Marine Corps Air Ground Combat Center, Twentynine Palms, Calif. --
In its 60 years here, the Combat Center has become an integral part of the high desert community. Combat Center Marines volunteer their time with a countless number of community events year-round, reaching out as far as Palm Springs.
A few of the projects Combat Center personnel volunteer their time for are environmental clean-up, education programs and commmunity ceremonies.
Local clean-up projects are one way the Corps gets involved in the community to help keep the local environment intact. Marines with the Combat Center’s Wounded Warrior detachment volunteer in the community once a week, working with different national and local organizations.
“It gives Marines a chance to give back to the community,” said Cpl. Norman Robinson, WWBn. West, during a clean-up project at the Big Morongo Valley Preserve in June. “The United States supports Marines and this is how we show we appreciate it.”
Around the high desert area, Marines take on mentorship roles serving as positive role models for kids with multiple programs partnering with local elementary schools.
The Adopt-a-School program is an ongoing year-round program that introduces kids from local elementary schools to the Combat Center. Marines from the Combat Center visit children at their schools to play with them and be a positive influence to the students year-round.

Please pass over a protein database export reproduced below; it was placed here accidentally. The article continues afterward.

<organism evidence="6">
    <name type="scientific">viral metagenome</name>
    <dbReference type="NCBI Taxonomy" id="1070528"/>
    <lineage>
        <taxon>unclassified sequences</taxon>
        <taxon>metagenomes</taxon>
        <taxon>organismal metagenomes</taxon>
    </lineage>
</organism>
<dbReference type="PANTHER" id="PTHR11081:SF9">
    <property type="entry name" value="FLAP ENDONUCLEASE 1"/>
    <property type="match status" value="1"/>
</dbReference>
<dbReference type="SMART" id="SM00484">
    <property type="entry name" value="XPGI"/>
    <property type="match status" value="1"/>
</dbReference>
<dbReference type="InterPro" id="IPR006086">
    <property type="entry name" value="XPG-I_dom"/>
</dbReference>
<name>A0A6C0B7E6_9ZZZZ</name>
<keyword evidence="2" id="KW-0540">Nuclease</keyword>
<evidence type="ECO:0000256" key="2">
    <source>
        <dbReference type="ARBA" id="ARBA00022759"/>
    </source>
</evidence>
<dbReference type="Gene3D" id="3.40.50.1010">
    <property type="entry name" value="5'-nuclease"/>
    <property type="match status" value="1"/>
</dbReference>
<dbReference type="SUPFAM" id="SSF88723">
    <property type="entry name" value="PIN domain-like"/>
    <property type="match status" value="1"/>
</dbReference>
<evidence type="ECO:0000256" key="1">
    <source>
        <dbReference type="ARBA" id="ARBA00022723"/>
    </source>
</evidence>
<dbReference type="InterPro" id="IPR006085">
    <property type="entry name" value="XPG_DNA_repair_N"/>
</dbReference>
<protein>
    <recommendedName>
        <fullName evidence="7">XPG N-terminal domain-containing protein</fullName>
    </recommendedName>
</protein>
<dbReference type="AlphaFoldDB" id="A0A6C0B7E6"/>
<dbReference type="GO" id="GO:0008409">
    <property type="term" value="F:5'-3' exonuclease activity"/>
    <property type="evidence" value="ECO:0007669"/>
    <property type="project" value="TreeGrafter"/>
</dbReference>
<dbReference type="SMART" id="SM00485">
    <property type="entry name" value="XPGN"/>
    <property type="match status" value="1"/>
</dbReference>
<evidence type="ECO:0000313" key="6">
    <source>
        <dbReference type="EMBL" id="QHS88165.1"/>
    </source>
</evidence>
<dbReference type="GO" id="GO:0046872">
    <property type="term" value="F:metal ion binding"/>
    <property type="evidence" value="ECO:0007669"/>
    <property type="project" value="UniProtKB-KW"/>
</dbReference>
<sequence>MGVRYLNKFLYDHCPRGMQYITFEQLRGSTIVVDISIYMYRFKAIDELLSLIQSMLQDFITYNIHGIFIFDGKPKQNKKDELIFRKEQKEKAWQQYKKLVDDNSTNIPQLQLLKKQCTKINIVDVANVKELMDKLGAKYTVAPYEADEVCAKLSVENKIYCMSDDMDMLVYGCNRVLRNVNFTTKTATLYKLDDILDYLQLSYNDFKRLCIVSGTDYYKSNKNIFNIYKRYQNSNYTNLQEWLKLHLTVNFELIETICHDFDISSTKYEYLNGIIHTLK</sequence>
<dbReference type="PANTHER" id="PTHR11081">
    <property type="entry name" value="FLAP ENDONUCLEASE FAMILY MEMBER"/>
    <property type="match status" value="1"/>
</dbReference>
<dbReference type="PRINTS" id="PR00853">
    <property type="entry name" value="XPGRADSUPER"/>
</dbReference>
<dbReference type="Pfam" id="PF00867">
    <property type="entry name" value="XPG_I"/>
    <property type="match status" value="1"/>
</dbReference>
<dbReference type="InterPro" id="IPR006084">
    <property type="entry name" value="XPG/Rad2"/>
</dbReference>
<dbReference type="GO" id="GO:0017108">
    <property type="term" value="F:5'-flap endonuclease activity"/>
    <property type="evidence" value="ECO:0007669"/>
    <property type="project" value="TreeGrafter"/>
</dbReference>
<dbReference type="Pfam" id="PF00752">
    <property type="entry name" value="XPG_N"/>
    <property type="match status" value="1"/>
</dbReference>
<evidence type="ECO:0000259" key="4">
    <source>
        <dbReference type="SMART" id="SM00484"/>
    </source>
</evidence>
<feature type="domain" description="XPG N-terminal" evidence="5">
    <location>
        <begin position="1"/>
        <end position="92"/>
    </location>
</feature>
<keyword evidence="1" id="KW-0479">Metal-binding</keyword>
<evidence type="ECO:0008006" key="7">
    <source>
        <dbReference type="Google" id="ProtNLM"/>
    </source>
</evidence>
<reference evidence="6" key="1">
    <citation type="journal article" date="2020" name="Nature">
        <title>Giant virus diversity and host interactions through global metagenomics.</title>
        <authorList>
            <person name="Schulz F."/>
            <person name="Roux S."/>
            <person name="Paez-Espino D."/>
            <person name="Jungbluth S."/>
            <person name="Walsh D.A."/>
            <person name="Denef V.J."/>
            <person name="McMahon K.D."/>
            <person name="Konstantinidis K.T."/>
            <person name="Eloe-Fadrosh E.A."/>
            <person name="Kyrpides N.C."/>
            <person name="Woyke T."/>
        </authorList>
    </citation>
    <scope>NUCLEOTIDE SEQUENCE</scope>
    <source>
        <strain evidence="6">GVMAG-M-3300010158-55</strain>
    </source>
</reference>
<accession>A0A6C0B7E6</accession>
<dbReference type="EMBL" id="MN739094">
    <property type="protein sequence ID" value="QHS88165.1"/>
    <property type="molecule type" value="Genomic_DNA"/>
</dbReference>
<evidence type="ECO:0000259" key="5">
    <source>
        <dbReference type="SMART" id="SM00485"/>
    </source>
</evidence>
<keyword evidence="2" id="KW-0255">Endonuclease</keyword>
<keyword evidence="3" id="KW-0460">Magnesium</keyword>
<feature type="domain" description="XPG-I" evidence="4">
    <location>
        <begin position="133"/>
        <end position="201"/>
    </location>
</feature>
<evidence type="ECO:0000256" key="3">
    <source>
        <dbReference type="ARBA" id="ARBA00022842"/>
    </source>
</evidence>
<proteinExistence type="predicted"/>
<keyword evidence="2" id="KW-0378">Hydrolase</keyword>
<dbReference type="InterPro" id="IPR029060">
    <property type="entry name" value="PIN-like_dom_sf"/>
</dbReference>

In addition to Adopt-a-School, dog handlers with the Combat Center’s Provost Marshal’s Office conducted multiple canine demonstrations for the schools’ Red Ribbon Week in October, an entire week dedicated to encouraging kids to live a drug-free life.
Marines with the K-9 unit were committed to helping the schools in their cause last year and traveled to multiple schools every day of Red Ribbon Week to demonstrate the capabilities of their furry companions. Every demonstration left kids with their jaws dropped as they watched the canines in action.
Marines aboard the Combat Center also take part in holiday community services, some involving nation-wide programs. In October, 4th Tank Battalion started their annual collection of toys for the Toys for Tots Program. The program first started in 1947 a purpose to spread the Christmas cheer to underprivileged kids around the nation.
“When you were a kid and you got a toy, man that was the best thing,” said Petty Officer 2nd Class Jose Saenz, hospital corpsman, 4th Tanks, during a toy collection from a Toys R’ Us in Palm Springs in November. “Just imagine a little kid that’s not going to get a toy.”
The Marines showed their support again when tragedy struck a nation. They watched over the candle-light vigil held at Oasis Elementary School Dec. 14 dedicated to the victims of the Sandy Hook Elementary School shooting in Conn. They lit six purple candles and 20 white candles for 20 children who lost their lives that day and the six adults protecting them.
“It's probably the most devastating loss someone can suffer, the loss of a child, but the way that these kids died was beyond tragic,” said Kimberly Savell, who coordinated the event in December. “The Marines being out here really shows the importance of doing things like this.”